As beleaguered New Jersey parents could guess, the only school she ruled out entirely was Rutgers. It wasn’t really about Rutgers; she just had her heart set on getting out of New Jersey. Losing the one shot at in-state tuition stung a little—not gonna lie—but I recognized the impulse. When I was looking at colleges, back when the earth’s crust was still cooling, I refused to consider anything within a few hours of home. She came by it honestly.

One contender—I won’t name names, as a professional courtesy—apparently modeled its financial aid process on Kafka. It asked me to submit the same documentation four separate times. On the fourth attempt, I actually wrote in the body of the email that “this is the fourth, and final, time that I will submit this form.” Whether that lit a fire under them or they just got tired of it, they finally came through with an offer, but it wasn’t enough to sway the decision. I was relieved. If they were that obstructionist when they were trying to recruit, I could only imagine how maddening they would be once she was committed. That was the same school at which an admissions rep told everyone at a well-attended information session that “test-optional” meant that they should only submit scores if they were above a number that he actually named. It’s a respected school with real appeal, but those were some ugly unforced errors. By contrast, the U of Pittsburgh’s outreach was consistently excellent. I have to give kudos.

The eventual winner, the U of Maryland, took a different approach from several others. The others had sticker prices of $70,000 to $80,000, from which they offered discounts/scholarships. Having a high sticker price enabled impressive-sounding numbers for scholarships, even while leaving a high price at the end. Maryland’s sticker price was lower, so its discount was smaller. Luckily, the earlier coaching—only look at the number that results from subtracting grants from the sticker price—paid off; although Maryland’s discount was smaller than most, it was from a lower number, so the total was competitive. (I won’t say “reasonable,” because none of the out-of-state ones were reasonable. But it was competitive.) It also indicated that the discount would renew annually as long as her GPA is solid. She starts there in just a few weeks.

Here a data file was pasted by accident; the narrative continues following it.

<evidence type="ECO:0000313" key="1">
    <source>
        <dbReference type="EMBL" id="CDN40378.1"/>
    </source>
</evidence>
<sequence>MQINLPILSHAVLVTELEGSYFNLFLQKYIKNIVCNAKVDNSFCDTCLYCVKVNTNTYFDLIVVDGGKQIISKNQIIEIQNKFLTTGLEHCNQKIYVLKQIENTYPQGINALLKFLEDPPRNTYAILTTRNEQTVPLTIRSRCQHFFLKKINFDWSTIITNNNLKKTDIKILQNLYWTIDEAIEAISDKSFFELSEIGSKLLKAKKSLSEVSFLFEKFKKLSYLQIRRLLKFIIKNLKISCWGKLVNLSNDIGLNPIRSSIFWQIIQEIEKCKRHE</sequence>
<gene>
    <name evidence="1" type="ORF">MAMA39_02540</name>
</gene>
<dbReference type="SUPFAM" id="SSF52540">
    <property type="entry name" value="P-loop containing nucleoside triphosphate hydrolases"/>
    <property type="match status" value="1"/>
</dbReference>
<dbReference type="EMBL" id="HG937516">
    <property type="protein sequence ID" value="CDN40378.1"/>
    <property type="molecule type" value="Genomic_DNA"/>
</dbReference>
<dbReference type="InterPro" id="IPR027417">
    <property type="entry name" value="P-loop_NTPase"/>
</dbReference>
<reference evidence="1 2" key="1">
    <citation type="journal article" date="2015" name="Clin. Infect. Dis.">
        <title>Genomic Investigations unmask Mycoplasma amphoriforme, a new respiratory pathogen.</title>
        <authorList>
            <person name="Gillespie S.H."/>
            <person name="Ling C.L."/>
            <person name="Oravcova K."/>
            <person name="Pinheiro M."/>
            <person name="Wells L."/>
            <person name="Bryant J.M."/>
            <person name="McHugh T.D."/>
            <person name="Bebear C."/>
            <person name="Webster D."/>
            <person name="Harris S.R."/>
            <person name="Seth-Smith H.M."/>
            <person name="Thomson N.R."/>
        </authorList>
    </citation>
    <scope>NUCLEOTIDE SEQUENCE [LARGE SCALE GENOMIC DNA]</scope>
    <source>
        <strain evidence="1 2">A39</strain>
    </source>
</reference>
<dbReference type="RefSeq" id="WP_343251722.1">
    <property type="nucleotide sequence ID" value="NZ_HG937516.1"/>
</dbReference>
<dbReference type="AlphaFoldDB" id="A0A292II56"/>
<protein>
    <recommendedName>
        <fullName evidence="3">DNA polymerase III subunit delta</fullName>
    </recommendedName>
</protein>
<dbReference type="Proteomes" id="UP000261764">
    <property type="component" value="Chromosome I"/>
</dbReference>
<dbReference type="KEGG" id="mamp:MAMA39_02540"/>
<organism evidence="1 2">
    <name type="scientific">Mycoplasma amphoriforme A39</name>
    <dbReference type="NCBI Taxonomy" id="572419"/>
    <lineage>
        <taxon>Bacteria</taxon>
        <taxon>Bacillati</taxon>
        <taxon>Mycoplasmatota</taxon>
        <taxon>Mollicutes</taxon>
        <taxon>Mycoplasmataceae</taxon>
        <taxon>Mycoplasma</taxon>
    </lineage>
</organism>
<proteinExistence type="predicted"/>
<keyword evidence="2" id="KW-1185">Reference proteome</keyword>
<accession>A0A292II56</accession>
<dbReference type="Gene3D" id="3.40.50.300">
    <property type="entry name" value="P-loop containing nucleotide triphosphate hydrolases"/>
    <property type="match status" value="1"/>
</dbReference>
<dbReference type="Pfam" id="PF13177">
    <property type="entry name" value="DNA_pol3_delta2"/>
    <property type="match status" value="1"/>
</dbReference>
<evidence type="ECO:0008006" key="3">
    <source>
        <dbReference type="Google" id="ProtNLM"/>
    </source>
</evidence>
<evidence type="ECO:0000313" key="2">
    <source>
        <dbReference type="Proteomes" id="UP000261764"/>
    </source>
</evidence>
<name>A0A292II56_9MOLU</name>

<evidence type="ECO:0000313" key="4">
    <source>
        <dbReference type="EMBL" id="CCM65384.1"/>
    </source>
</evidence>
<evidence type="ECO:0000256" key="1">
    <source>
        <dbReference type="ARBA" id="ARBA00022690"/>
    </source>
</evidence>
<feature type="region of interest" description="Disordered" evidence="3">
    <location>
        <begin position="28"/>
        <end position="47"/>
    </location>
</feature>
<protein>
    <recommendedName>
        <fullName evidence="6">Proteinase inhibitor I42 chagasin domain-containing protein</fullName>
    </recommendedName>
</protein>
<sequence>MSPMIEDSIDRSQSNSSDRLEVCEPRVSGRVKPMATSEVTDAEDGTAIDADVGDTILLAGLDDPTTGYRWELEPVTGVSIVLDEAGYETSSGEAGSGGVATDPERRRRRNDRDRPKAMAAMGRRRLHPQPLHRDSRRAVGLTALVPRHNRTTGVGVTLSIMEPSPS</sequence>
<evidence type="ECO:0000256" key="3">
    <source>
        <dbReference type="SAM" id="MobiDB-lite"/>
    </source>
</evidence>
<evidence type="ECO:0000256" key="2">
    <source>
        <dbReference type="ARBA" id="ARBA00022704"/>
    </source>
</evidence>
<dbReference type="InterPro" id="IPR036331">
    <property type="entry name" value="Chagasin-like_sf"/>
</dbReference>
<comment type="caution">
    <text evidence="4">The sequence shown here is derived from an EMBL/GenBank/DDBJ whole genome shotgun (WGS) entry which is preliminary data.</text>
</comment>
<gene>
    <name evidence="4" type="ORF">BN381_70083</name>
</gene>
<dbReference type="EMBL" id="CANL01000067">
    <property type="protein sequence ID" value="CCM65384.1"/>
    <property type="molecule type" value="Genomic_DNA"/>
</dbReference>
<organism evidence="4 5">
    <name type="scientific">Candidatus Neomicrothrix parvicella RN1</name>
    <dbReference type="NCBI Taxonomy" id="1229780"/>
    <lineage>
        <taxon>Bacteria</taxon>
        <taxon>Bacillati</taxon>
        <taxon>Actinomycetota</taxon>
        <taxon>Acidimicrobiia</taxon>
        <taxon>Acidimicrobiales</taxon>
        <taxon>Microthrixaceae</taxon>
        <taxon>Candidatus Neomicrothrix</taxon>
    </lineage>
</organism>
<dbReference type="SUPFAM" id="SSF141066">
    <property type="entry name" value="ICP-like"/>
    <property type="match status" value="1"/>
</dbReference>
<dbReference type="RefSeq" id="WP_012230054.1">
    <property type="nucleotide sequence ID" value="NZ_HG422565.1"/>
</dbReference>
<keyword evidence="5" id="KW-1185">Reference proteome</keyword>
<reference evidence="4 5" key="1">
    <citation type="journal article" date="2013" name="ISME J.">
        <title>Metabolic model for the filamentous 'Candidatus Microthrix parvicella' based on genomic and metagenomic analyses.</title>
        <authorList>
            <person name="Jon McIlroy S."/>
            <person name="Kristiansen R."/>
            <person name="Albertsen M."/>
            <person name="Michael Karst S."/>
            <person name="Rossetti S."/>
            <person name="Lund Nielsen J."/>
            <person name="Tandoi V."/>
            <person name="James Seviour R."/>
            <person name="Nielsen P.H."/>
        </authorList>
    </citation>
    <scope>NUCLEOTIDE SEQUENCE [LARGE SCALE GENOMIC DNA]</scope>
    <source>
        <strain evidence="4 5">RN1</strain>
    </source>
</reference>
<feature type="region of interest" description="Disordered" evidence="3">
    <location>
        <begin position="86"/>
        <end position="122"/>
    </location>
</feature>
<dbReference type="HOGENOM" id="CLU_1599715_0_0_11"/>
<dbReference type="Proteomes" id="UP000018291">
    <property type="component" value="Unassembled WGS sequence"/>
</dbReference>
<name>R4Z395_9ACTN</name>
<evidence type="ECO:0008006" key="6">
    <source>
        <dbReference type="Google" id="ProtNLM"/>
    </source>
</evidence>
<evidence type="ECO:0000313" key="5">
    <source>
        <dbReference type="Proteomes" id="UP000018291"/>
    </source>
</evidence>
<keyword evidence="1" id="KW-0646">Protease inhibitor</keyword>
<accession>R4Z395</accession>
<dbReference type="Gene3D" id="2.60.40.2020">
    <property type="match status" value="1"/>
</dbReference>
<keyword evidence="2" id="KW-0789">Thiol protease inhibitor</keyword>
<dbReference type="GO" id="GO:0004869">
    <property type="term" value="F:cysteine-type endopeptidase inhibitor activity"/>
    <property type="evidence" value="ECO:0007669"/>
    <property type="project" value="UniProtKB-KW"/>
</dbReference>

Having been through the process twice in the last few years, I can attest that Carey’s description of “merit” aid as something closer to airline pricing is correct. As difficult as it is to convey to a teenager who has spent years working hard to be an appealing applicant, at some point, it’s not really about you. It’s about whether a given school has too many English majors, or too few men, or is trying to build a new program in Hypothetical Studies. Therefore, applicants should reciprocate. Don’t pin everything on one school. Apply to several, and don’t be afraid to comparison-shop. That’s what they’re doing to you; failing to respond in kind is unilateral disarmament. Treating a transaction transactionally makes sense. If a given school makes a ridiculous offer, you need to be able to reject it. Otherwise, they’ll only get more ridiculous over time.

At a really basic level, of course, having options like these is a genuine privilege. That message doesn’t always land as cleanly as it should, but it’s true. Just having the option to go out of state is unusual. Yes, TB and TG are smart, hardworking and generally wonderful. They’re also lucky. Those can both be true at the same time. Their merit, as real as it is, rests on the economic and social capital to be able to look widely. To their credit, they seem to know that. In that sense, at least, the search process was profoundly educational.